6 Ways the Internet of Things (IoT) Will Transform the Manufacturing Industry
The internet of things, or IoT, has changed the way you live your life. You can request an Uber, control the lights in your home and check flight statuses in real time all from your phone — but technology does more than make your life convenient. IoT is also revolutionizing the manufacturing industry. Around 18 percent of industrial companies use the internet of things and more are adopting it every day.
Here are just some of the ways that the internet of things is transforming the manufacturing industry.
When the internet of things meets manufacturing, assisted assembly becomes a real possibility. According to Industrial IP Advantage, “Seeking to reduce disconnects between the manufacturing and enterprise networks, manufacturers are adopting converged intelligent networks are reducing downtime by allowing remote access to systems and partners and delivering precision, resiliency, and reliability from the plant floor to the enterprise” — and that’s something that can make a real difference throughout the supply chain.
When you combine IoT-enabled assembly with smarter equipment performance and connected facilities, you make it easy to improve your operational quality across the board. You can increase your production yield, decrease waste and reduce costs. This type of asset tracking has been around for a while, but the way it works is changing. “Freight and shipping companies have used barcode scanners to track and manage their inventory. But new developments are making these scanners obsolete, as they can only collect data on broad types of items, rather than the location or condition of specific items,” writes Business Insider. “Newer asset tracking solutions offer much more vital and usable data, especially when paired with other IoT technologies.”
The internet of things can also provide a way to incorporate external data into your manufacturing operation. Take food manufacturing, for instance. “A real-time external database could notify sensors in food processing plants to test for recently reported bacterial or viral strains,” explains Specialty Design. “E. Coli could be caught in a distribution plant well before being served to a Chipotle customer.” Connected facilities could be tied into customer service as well so that the plant or operations manager can be notified about prevalent issues.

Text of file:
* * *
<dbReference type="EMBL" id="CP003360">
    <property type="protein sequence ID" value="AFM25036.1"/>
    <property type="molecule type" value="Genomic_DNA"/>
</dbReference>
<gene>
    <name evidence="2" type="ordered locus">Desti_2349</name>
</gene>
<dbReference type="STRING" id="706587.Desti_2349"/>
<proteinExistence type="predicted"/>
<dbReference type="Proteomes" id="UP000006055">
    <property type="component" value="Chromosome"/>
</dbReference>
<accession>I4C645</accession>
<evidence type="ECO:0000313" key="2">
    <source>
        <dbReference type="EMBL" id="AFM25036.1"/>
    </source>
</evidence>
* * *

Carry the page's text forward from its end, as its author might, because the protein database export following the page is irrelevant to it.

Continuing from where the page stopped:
New IoT developments have the capacity to develop a sort of cognition. Enabling sensors and other intelligent capabilities produces a system that can sense when something is not working properly before the issue becomes a problem. IoT-enabled manufacturing can communicate the source of issues so you can take action early, expediting any equipment repairs and causing less downtime. Called predictive maintenance, this technology would not be possible without the internet of things.
Connected operations are also transparent. Whether you outsource to another company or receive outsourced work, the IoT lets you communicate statuses in real time throughout your manufacturing process. This could be the exact phase of production, a time stamp of the production date, the tech responsible for that particular product or your need for fresh supplies. In either case, transparency improves efficiency as well as your accountability.
The manufacturing industry can be dangerous, but IoT can help. Depending on the equipment and materials used, the risk for injury could be high. With the internet of things, you can enjoy safety feedback that keep your crew and your investment protected. For instance, you could install air quality sensors to provide early warnings about changes in equipment temperature or detect harmful chemicals. These technologies are part of a broader IoT system that can help keep everyone safe and your plant secure.